Mazda MX-30 Review 2024

Mazda MX-30 At A Glance

Honest John Overall Rating
Stylish and very eco-friendly, there's a lot to like about the Mazda MX-30. A small battery range won't suit everyone, but if you need a second car for nipping around town, this baby SUV could be worth a look.

+Cool and quirky electric SUV. Range-extender model broadens the appeal. Stylish and well-equipped cabin.

-EV's small battery means you'll be lucky to see 100 miles between charges. MX-30 R-EV is an unrefined answer to range anxiety. Rear-hinged doors hinder practicality.

New prices start from £28,645, brokers can source from £24,963

The Mazda MX-30 is a slightly quirky alternative to the Hyundai Kona and Vauxhall Mokka. It's available with pure-electric power, as well as a new plug-in hybrid model. Read our full 2023 Mazda MX-30 review to find out everything that's weird and wonderful about this small SUV.

The Mazda MX-30 first arrived in 2021 as an electric car with a small battery and the ability to travel just 124 miles between charges. This might explain why it's only sold in limited numbers so far - although Mazda claims that you don't actually need an electric car with a long range.

It could have fitted a bigger battery pack, but doing so would have been wasteful when most buyers are looking at the MX-30 as a second car for the school run.

If you do want a Mazda MX-30 that can travel further afield, the Mazda MX-30 R-EV offers a slightly different take on the plug-in hybrid approach.

It can travel up to 53 miles under electric power. After that, a small rotary petrol engine kicks in to act as a generator. Unlike more conventional rivals, there isn't a direct link between the engine and the MX-30's wheels - it's there solely to charge the battery.

So what's the Mazda MX-30 like to drive? Well, the regular electric MX-30 is pretty good. It feels light and agile (more so than rivals with heavy battery packs under the floor). The steering is impressive, while its compact turning circle helps around town. Is it sporty enough to justify its 'MX' moniker? Not really, but few buyers will care.

The Mazda MX-30 R-EV takes a little more getting used to. It's fine when the battery's fully charged and you're bimbling about under electric power, but once the petrol engine kicks in, it's pretty unrefined. If you want an EV that can travel hundreds of miles between charges, we'd be looking at the Kia Niro EV instead.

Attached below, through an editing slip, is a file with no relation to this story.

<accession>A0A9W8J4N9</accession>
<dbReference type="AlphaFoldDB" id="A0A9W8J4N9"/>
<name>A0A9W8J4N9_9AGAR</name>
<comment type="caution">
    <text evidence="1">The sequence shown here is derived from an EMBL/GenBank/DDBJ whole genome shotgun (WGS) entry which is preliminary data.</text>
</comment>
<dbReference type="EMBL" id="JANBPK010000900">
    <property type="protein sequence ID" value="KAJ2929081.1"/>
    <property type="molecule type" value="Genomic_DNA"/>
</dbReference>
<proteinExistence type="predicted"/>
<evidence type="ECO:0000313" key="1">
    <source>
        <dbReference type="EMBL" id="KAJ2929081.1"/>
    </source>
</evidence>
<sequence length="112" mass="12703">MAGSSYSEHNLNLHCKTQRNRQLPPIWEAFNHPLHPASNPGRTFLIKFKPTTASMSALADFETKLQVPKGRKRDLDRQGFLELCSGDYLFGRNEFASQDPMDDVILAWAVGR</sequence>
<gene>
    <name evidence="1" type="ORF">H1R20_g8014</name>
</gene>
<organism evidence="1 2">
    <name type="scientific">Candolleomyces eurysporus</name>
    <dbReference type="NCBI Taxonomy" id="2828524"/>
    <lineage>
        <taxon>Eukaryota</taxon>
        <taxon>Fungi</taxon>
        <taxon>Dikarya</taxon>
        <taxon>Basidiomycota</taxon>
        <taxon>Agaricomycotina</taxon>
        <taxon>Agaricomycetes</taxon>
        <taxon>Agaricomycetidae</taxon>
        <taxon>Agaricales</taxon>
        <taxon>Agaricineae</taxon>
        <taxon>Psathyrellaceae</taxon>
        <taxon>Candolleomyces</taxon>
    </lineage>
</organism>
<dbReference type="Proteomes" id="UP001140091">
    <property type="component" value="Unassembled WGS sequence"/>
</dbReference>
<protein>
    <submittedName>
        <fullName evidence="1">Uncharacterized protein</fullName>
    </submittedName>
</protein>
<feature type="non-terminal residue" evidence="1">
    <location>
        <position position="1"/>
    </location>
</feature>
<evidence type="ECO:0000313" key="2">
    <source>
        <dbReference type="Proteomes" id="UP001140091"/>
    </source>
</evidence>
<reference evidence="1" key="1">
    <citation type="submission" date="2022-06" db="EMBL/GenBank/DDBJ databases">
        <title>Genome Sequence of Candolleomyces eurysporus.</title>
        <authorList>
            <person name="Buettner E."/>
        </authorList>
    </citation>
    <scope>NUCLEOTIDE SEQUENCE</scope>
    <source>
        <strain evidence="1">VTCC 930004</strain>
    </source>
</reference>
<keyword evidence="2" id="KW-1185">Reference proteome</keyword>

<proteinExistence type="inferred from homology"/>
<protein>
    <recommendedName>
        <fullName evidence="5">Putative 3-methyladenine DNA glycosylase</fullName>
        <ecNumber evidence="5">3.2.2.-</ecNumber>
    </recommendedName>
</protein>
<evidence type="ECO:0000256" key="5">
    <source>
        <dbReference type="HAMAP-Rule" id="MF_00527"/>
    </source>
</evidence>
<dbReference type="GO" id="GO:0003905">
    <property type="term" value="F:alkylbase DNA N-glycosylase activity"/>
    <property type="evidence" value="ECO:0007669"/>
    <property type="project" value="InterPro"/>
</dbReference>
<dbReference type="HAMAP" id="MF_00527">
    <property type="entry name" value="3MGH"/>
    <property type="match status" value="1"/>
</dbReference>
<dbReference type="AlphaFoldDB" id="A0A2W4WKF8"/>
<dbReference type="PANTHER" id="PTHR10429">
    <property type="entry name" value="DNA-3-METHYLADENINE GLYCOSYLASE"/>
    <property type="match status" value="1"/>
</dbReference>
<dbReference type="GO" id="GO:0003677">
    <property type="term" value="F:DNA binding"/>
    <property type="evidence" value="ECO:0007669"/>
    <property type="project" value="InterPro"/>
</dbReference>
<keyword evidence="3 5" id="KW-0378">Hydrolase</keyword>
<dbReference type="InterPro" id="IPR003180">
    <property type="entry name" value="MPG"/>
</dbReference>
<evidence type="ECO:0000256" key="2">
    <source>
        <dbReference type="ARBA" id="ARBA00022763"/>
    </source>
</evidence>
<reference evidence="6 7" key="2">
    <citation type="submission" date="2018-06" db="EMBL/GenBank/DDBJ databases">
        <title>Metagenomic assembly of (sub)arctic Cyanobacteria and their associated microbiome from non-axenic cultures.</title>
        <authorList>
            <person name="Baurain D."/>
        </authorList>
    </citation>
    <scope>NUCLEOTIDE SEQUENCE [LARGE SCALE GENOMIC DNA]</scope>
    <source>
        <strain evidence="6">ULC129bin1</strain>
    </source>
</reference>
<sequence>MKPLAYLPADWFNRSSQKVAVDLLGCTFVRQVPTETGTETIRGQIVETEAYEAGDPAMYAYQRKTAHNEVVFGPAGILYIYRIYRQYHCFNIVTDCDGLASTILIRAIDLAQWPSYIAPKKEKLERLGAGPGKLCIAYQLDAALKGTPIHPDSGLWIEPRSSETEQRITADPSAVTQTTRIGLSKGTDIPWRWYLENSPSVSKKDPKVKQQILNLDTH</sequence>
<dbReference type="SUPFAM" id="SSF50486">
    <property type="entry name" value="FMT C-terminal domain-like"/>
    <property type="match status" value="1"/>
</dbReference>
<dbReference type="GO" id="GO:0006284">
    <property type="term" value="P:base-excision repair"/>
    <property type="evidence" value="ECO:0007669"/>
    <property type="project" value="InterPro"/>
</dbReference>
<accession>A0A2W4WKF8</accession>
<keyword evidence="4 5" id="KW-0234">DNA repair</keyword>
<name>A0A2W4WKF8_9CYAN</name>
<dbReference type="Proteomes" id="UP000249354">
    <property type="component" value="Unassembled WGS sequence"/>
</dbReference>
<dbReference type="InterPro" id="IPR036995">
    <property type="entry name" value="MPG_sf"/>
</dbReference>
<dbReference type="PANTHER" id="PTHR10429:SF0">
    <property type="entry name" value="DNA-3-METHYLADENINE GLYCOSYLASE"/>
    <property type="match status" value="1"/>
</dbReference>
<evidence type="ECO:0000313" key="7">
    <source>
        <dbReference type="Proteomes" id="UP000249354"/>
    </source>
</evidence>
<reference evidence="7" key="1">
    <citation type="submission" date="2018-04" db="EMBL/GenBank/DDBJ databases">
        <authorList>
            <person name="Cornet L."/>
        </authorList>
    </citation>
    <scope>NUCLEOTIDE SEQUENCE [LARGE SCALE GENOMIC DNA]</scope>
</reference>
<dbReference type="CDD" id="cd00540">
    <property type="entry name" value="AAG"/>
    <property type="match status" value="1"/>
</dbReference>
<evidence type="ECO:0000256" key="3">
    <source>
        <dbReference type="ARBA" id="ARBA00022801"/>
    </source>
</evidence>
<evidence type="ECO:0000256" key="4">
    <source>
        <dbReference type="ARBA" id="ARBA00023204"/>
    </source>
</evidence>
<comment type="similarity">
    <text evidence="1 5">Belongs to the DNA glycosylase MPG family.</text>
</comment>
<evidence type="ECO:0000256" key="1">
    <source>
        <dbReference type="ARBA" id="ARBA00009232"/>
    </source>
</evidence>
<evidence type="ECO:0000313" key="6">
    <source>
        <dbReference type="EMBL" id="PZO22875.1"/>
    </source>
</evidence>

Unusual powertrains aside, the Mazda MX-30's biggest party trick is its 'freestyle' doors. The rear doors are rear-mounted, meaning there's no B-pillar to get in the way when you're jumping in and out of the MX-30.

But this actually makes access to the rear pretty tricky - you'll end up sliding the front seat forward, just like you would in a three-door car.

That aside, the Mazda MX-30's sustainable interior is pretty lovely. There's a slightly odd mix of materials, but it feels well-finished and is apparently kind to the planet. The infotainment is easy to use, while even the most affordable Mazda MX-30 models are well equipped as standard.

Would we buy a Mazda MX-30? Well, objectively, there are lots of excellent electric SUVs on the market - and the MX-30 probably isn't one of them. However, we admire Mazda's slightly left-field approach and, as a used purchase, it starts to make a little more sense. If you don't need to travel far, we'd certainly consider an MX-30 over a used Vauxhall Corsa Electric or an ageing Nissan Leaf.

Ask Honest John

Should I buy a new or used electric car?

"I am too confused to make the right decision in buying my first electric car either new or used. I hardly do 5,000 miles a year. I average 400 miles a month, all within city. I do motorway maximum 40 one-way miles, very rare, once a month. My preference is an SUV type but I don’t mind buying a used Hyundai Ionic as well. If I buy new then I would like to keep for 10 years at least. These are the cars I'm considering in order of preference. 1) Mazda MX-30 (my concern is, is it worth buying because of a small battery?) 2) MG ZS EV (not sure about its durability and customer service if anything goes wrong) 3) Hyundai Kona (looks small SUV but not sure) 4) Hyundai ionic (If I buy used one I'm not sure about a used battery) Shall I buy new or used one? When I calculated the difference in price between used and new one it's £5,000-£6,000! Or do you suggest I wait for 2023 to see if prices drop? "
There's a temptation when buying your first electric car to buy one with the biggest battery (and therefore longest range) possible. If you rarely ever travel more than 40 miles in one go then resist this - a bigger battery is a) expensive and b) heavy; so you're wasting money and lugging around a heavy battery that you don't need. With that in mind, it sounds like the Mazda MX-30 could be a good choice. It's a very desirable small SUV with a modern cabin, well suited to urban driving thanks to its relatively small 35.5kWh battery pack. High demand means used prices are expensive but you could at least skip the waiting list by seeking out an as-new pre-registered model.
Answered by Andrew Brady
More Questions

What does a Mazda MX-30 cost?

Buy new from £24,963(list price from £31,250)